When my friend J.R. moved to Texas in order to take a new job as a pastor, he started tagging every related post on social media with the hashtag: #Texodus. I had the simultaneous reaction of absolutely loving that tag and hating myself for not being so fresh, clever, and inventive.
It’s as if all of the creativity in the world had been bottled up and shipped to Texas that week. Creativity had taken its own #Texodus…
And then the other day, author Jen Hatmaker shared that her family had just discovered this parody of hipster parenting on Pinterest, complete with a fictional child named Quinoa. Hatmaker mentioned on Facebook that she both loved it and hated it because it was so clever.
It was basically a transcript of my own thoughts… just with the implied southern drawl that I add to everyone from Texas on social media.
I love how author Anne Lamott writes with bracing honesty about both celebrating and lamenting the success of other authors. This isn’t just about the fear of fellow authors filling up the coveted spots at major publishers—though I’m sure there’s some fear of that too. This is about guilt and comparison and the fear that we’re never doing enough or never writing anything good enough. Fellow writers become our anecdotal evidence.
See! She’s publishing articles in those journals! I’ll never keep up with her!
He just wrote an amazing book for my favorite publisher. I can’t match that!
It’s also really easy to overestimate the success of other writers. Perhaps I see a writer publish a great book, and I’m filled with envy at his talent and notoriety, but he’s on the other end lamenting that the book hasn’t sold enough to earn back an advance and is looking at the writers above him who are getting bestseller stickers slapped on their books left and right.
And let’s not overlook this: it’s hard to sell books—especially if you want to do everything ethically. Some of my favorite books aren’t bestsellers, and some of the books I hate—I mean with a white, hot, passionate hate—are bestsellers that make someone’s list of amazeball books every year. So when you’re struggling as a commercial or indie author, it’s easy to start making comparisons and to start wondering if your book would do a bit better if you had half of the resources available to another author.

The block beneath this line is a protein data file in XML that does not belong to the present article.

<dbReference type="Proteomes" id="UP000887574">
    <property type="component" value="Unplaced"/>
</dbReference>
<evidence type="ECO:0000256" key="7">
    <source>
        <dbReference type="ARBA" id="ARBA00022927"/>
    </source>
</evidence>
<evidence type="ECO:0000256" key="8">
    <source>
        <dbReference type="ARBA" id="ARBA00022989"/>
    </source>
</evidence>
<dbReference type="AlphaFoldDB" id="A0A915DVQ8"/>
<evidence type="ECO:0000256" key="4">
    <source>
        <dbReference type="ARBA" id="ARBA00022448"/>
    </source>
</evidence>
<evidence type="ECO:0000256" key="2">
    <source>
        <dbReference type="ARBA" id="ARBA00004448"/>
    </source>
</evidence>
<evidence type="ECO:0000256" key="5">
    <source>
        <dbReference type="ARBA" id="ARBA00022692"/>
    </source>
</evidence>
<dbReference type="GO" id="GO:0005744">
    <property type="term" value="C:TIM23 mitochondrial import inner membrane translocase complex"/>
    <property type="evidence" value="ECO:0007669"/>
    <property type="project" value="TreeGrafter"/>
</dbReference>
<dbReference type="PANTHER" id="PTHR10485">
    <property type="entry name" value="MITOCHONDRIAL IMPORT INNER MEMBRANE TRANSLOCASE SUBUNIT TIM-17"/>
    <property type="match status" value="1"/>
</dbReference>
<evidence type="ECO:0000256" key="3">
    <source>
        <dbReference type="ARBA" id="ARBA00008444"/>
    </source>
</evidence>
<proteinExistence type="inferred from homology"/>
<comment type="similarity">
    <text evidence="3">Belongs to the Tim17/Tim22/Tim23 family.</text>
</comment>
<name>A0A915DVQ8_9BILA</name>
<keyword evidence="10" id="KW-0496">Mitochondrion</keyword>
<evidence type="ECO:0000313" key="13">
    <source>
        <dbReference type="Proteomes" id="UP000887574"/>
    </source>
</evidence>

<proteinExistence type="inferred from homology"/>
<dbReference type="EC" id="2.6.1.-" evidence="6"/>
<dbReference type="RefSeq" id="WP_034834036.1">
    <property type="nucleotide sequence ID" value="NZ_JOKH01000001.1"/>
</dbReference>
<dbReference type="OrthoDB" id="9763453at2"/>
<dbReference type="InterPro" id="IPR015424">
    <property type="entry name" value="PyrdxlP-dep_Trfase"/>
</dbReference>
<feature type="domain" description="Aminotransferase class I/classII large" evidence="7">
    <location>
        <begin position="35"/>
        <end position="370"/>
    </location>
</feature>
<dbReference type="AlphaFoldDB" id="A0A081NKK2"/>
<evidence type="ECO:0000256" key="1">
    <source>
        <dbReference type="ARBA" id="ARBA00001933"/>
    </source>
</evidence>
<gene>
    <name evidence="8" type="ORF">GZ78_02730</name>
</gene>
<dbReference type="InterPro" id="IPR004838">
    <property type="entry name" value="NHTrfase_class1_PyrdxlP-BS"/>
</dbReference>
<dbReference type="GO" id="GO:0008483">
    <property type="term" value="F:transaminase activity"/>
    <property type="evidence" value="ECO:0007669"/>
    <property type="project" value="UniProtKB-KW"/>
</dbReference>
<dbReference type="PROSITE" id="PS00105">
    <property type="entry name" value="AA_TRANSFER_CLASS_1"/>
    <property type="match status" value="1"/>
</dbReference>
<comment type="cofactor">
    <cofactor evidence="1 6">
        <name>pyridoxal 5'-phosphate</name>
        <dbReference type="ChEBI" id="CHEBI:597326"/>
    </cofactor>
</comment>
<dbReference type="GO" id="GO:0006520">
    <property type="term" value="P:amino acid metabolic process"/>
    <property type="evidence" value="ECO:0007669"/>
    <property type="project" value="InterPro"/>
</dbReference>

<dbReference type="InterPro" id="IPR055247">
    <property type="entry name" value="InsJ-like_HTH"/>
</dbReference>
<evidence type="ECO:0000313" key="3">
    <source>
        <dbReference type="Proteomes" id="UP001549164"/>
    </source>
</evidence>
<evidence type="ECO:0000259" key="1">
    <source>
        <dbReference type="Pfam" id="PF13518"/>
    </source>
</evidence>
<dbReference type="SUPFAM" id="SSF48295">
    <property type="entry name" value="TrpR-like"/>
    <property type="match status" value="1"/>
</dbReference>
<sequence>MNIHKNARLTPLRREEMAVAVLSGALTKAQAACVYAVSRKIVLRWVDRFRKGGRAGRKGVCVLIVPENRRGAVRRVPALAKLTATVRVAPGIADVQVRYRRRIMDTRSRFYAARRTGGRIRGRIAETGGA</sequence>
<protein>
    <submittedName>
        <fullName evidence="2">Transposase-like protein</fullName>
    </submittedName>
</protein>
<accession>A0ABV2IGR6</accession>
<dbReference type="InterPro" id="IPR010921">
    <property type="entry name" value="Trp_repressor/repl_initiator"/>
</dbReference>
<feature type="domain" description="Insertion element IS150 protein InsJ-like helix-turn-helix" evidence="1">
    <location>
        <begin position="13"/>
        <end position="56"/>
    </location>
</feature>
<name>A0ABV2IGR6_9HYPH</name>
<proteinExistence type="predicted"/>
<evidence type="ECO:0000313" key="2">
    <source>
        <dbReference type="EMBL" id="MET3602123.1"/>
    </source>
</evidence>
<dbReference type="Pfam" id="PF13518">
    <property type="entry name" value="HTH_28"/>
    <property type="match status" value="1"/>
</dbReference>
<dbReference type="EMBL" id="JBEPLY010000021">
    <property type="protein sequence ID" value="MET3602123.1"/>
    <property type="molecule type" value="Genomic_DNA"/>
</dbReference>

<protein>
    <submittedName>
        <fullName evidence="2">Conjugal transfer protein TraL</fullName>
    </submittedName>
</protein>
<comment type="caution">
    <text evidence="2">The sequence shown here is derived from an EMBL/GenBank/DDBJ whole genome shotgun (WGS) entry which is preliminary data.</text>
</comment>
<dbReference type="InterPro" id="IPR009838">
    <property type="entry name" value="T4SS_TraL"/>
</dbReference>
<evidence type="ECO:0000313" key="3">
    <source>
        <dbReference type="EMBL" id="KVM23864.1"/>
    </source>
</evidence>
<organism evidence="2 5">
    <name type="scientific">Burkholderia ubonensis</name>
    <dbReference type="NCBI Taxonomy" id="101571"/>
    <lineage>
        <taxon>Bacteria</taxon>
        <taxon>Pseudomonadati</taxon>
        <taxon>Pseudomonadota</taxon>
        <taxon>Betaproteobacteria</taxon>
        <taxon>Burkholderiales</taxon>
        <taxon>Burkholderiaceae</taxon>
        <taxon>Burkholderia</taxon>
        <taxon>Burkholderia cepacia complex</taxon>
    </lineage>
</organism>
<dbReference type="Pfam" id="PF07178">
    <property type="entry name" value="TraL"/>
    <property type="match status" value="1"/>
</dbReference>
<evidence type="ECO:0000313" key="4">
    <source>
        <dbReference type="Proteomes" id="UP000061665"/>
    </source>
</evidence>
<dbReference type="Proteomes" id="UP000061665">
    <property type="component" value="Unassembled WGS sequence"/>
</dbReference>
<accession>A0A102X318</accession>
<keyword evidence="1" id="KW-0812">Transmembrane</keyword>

I can’t speak definitively on this, but as I try to sort out the state of my own soul with all of this book publishing envy, jealousy, and carefully controlled hatred, I think most of my restlessness is based on a low opinion of myself. I lack confidence most days in my own calling and in my own developing talent. I forget all of the times that I’ve felt God giving me a steady shove to keep at this writing thing.
Perhaps I even begin to envy the gifts or callings of others. I forget that I have my own style, stories, and messages to pass along, and so long as I’m offering them to others as a gift, I don’t have to worry about the success that others have.
That feels like the kind of cliché line a loser writer believes when he can’t measure up to “successful writers.” However, I always have to remind myself that someone will sell more books and achieve more success. Comparison is its own never ending punishment. You can only break out of it by writing out of a sense of conviction and always improving your work because you’ve been called to do your best as a service to others, not because you want to hit a bestseller list or ten.
As with most things, there’s a fine line here. Every writer needs to read in order to improve. I’ve flipped through memoirs and novels and marveled at how a particular author wove the various storylines and characters together. Those books challenged me to become a better writer.
However, if we aren’t rooted in God’s presence, calling, and strength, we’ll move from disappointment to envy to self-loathing over and over again.
We each have to sort out our own paths to peace and contentment within the callings God give us. What works for me may not work for everyone else. But I do know what has failed me over and over again. I know what other writers have shared with me.
The envy and jealousy that comes with comparing ourselves to others minimizes the work God is doing in and through us. God can work through us, but sometimes we have to turn our eyes away from what everyone else is doing so that we can say, “Speak Lord, your servant is listening.”